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TERMINATOR SALVATION 4 stars (PG-13) In 2018, rising resistance soldier John Connor (Christian Bale) questions the motives of an ass-kicking, well-intentioned stranger (Sam Worthington) who seems oddly ill-informed about all the killer robots trying to wipe out humanity. Salvation offers thin characterizations but does justice to the post-apocalyptic mythos that James Cameron hinted at in the first Terminator movies. Charlie's Angels director McG helms awesome action scenes that are like having metal stuff thrown at your head — in a good way. — Holman
TRANSFORMERS: REVENGE OF THE FALLEN (PG-13) The Autobots, those heroic space robots, must protect Sam Witwicky (Shia LeBeouf) from the evil Decepticons when the teen journeys from college campus to Egyptian desert to find an Earth-shaking artifact called the Matrix of Leadership. Bay’s original Transformers was hardly an exercise in subtlety, but at least it offered a sense of discovery and built some genuine suspense. At once sillier and more pompous, the sequel makes a chaotic hash of things from practically the first scene and draws out for two and a half deafening hours. If only it could transform into a movie that doesn’t suck. — Holman
UP 5 stars (PG) An elderly widower (voiced by Ed Asner) uses zillions of balloons to take his house on airborne adventure, unwittingly bringing a pesky boy scout (Jordan Nagai) along for the ride. Monsters, Inc. director Pete Docter helms Pixarís latest masterpiece, which begins with an achingly lovely montage of a marriage and builds to a rousing adventure story that combines Jules Verne, Indiana Jones and some of the most hilarious dog jokes every put on film. Plus, the instantly-iconic image of the floating house accumulates considerable richness as a metaphor for life and memory. — Holman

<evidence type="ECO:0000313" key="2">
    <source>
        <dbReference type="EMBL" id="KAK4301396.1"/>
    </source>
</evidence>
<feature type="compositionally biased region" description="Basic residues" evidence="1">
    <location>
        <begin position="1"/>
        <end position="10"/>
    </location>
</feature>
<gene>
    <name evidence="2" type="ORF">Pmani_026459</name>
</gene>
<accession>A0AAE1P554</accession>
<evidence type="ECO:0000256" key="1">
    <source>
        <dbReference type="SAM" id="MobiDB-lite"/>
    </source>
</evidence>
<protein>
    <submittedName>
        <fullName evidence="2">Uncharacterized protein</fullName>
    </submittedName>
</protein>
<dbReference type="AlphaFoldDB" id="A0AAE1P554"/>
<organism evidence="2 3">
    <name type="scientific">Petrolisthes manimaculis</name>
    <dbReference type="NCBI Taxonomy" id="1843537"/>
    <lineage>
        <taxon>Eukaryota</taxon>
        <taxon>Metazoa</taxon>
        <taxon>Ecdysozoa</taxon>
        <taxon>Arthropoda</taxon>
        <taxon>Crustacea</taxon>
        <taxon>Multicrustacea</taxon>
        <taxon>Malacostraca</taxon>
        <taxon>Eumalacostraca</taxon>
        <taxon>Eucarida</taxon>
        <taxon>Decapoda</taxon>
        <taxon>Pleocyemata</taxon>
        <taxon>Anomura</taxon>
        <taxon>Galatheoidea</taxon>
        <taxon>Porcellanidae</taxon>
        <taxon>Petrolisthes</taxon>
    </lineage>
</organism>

WHATEVER WORKS (PG-13) In the latest film from writer/director Woody Allen, Larry David plays a curmudgeonly ex-physics professor and self-professed genius who shelters a young Southern runaway (Evan Rachel Wood) and marries her, despite their sharp personal differences. Dusting off a 30-year-old script written for the late Zero Mostel, Allen covers familiar territory while showing breathtaking condescension to women and Southerners. David has fun with some Groucho Marx-like put-downs, but his acting lacks the subtlety to flesh out the character. As a Southern matron transformed by New York, Patricia Clarkson steals the film, but it’s not really much of a theft. — Holman
YEAR ONE 3 stars (PG-13) This cavecore buddy comedy from director Harold Ramis and producer Judd Apatow pits hunter Zed (Jack Black) and gatherer Oh (Michael Cera) against the ancient world. After Zed tastes the fruit of the tree of knowledge (and inadvertently sets fire to his primitive village), the pair embarks on a quest to find the meaning of life, and rescue a couple of bangin' cave chicks. The film's replete with Old Testament references, from Cain and Abel (played by David Cross and Paul Rudd, respectively) to Sodom and Gomorrah, not to mention penis jokes and elaborate hair and wardrobe changes.